This is part of IEEE Spectrum’s special report: Top 11 Technologies of the Decade
A decade ago, it might have taken a new person in town months to make contacts, find places to hang out, and meet like-minded people. Now, with a few clicks of the mouse, you can get the job done through social networking—a communications revolution that began in fits and starts in the late 1990s and reached recognizable form in March of 2003, with the public launch of Friendster.
“The idea was to have the Internet do the work of a dinner party,” says Kent Lindstrom, a former Friendster CEO. A user could set up a profile, with personal facts and a picture, and invite friends to join. Friendster’s servers would then generate a continually updated list of her friends as well as her friends’ friends, mapping relationships out to four degrees of separation. Within nine months, Friendster had a million members.
Around that time, Fortune magazine prophesied, “There may be a new kind of Internet emerging—one more about connecting people to people than people to websites.” Indeed, such an Internet has emerged, though, as so often is the case, the first movers have been left behind. The big winner has been Facebook, founded less than a year after Friendster went public. Facebook has 540 million users who spend about 700 billion minutes on the site every month; if it were a country, it’d be the third most populous in the world.
You can live much of your life in that strange, virtual country. Matthias Galica, 26, founded ShareSquare in May 2010 to enable users to print bar codes to “geotag” objects in the real world so they could be followed in the virtual one. The day he moved the business into a loft in downtown Los Angeles, he got an e-mail message through his Facebook account from one of his more than 1400 “Facebook friends” inviting him to join the Facebook group DTLA.
He clicked the “Accept Invitation” icon, which connected him instantly to hundreds of like-minded Los Angelenos. Later that night, at a concert, he used his iPhone to log into Foursquare, a friend-locator service, which automatically posted the message “Matthias just checked-in @Shrine Auditorium” to his Facebook page, prompting an impromptu get-together with another member of DTLA.
“Connections that would’ve taken months now happen in a space of hours,” Galica remarks.
COMPANY TO WATCH:
Palo Alto, Calif.
Launched in 2005 by Gina Bianchini and Netscape cofounder Marc Andreessen, Ning is betting on small, exclusive networks. Already the company hosts 2 million customized social networks, including Shred or Die, for extreme skateboarders, and GovLoop, for anyone working in government.
Social networks are proving to be gold mines for predicting human behavior. In a proof-of-concept study, scientists at HP Labs used movie chitchat on Twitter to accurately predict box office hits. And the police department of Richmond, Va., is now using network-analysis software to monitor Facebook, MySpace, and Twitter for evidence of crime incubators, such as rowdy parties.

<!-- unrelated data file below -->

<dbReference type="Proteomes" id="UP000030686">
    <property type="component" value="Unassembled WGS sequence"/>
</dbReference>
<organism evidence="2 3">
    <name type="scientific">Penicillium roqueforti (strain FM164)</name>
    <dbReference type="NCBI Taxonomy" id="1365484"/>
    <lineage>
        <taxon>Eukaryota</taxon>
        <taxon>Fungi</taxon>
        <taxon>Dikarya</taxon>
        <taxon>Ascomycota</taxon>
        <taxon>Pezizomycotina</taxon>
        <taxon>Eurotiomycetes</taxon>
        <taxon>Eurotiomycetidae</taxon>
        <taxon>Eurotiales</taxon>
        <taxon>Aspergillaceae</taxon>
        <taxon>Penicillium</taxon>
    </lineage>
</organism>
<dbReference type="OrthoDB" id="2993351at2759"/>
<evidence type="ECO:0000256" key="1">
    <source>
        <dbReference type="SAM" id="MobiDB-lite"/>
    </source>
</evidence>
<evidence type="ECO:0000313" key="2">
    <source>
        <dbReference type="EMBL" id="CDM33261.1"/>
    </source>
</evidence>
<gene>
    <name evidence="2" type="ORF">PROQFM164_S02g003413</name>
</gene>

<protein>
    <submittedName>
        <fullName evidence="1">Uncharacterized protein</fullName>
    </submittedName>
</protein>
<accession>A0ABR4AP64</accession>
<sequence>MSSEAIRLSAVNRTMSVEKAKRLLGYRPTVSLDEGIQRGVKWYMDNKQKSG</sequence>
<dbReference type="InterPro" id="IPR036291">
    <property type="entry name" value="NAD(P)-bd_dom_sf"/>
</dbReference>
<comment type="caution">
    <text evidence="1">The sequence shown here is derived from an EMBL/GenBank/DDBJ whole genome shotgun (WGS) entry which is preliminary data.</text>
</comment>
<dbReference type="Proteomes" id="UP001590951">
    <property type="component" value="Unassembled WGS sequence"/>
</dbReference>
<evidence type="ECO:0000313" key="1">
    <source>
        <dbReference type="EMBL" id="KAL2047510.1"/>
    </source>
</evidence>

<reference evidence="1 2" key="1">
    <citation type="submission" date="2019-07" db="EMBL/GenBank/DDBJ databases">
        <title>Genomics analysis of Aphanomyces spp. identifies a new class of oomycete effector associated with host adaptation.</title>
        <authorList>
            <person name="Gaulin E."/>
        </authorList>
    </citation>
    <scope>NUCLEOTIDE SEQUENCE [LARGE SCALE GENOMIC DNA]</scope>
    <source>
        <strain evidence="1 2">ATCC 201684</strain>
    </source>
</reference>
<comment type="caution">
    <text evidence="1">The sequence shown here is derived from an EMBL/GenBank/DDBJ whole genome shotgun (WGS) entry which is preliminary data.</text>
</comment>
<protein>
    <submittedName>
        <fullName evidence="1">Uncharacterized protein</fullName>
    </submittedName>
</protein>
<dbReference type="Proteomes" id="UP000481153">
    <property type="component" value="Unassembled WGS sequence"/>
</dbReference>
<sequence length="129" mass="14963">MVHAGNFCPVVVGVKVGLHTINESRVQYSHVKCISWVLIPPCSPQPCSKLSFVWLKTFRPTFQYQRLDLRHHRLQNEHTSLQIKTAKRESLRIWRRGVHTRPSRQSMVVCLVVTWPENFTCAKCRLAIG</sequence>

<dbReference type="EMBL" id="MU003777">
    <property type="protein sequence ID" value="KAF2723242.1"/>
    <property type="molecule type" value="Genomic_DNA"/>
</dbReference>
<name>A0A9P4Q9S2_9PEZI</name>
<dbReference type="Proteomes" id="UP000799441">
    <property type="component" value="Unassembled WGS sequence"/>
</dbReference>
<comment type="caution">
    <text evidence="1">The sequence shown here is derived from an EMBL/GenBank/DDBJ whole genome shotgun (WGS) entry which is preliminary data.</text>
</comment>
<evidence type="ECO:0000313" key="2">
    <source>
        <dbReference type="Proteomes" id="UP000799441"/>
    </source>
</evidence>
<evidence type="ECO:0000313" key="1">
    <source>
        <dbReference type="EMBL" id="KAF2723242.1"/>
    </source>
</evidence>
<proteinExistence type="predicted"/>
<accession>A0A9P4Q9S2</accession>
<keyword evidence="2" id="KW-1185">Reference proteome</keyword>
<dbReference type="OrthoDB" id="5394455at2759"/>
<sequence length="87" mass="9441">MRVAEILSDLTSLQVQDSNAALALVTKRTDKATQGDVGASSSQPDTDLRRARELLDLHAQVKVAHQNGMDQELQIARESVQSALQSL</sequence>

This is exactly the kind of life promoted by Friendster, which was left in the dust by MySpace, which was lapped by Facebook. Yet even Friendster climbed up on the shoulders of still-earlier pioneers. The most notable was Sixdegrees, arguably the first true social network. Twenty-eight-year-old New York businessman Andrew Weinreich launched Sixdegrees at a party in 1997, announcing that “with the click of a button,” the site would revolutionize human networking. Like Friendster, Sixdegrees let users identify their friends, their friends’ friends, and so forth. At its peak in 1999, it had attracted 3.5 million members.
But each of these early actors came too early or learned a critical lesson too late to dominate. For Sixdegrees, the major flaw was the absence of photographs. “We had letters coming in all the time asking, ‘If I mail in a picture, can you scan it for me and put my picture on your site?’” Weinreich recalls.
Friendster and its rivals came around at just the right time. Point-and-shoot cameras were ubiquitous. Broadband was cheap and available. Users could be sure that the friends they invited to see their profiles and chat online had high-speed Internet connections and plenty of photos to share.
But Friendster made a single, master mistake: It took on customers faster than it could manage them. By the end of 2003, Friendster was acquiring some 9500 users a day, and the company was struggling to buy enough servers to keep up with the growth. Users complained that their home pages regularly took more than a minute to load.
Their frustration paved the way for MySpace, a Los Angeles start-up founded by hackers Chris DeWolfe and Tom Anderson. They did away with pesky friend calculations and instead let users cruise the entire public site, eavesdrop on strangers, create bizarre “fakester” profiles—notably those of Jesus and of the Burger King—and make their own connections. MySpace’s meteoric success (72 million members in 70 countries by 2007) led to a boom of businesses that New York University social-software analyst Clay Shirky labeled “YASNS,” as in “Yet Another Social Networking Service.”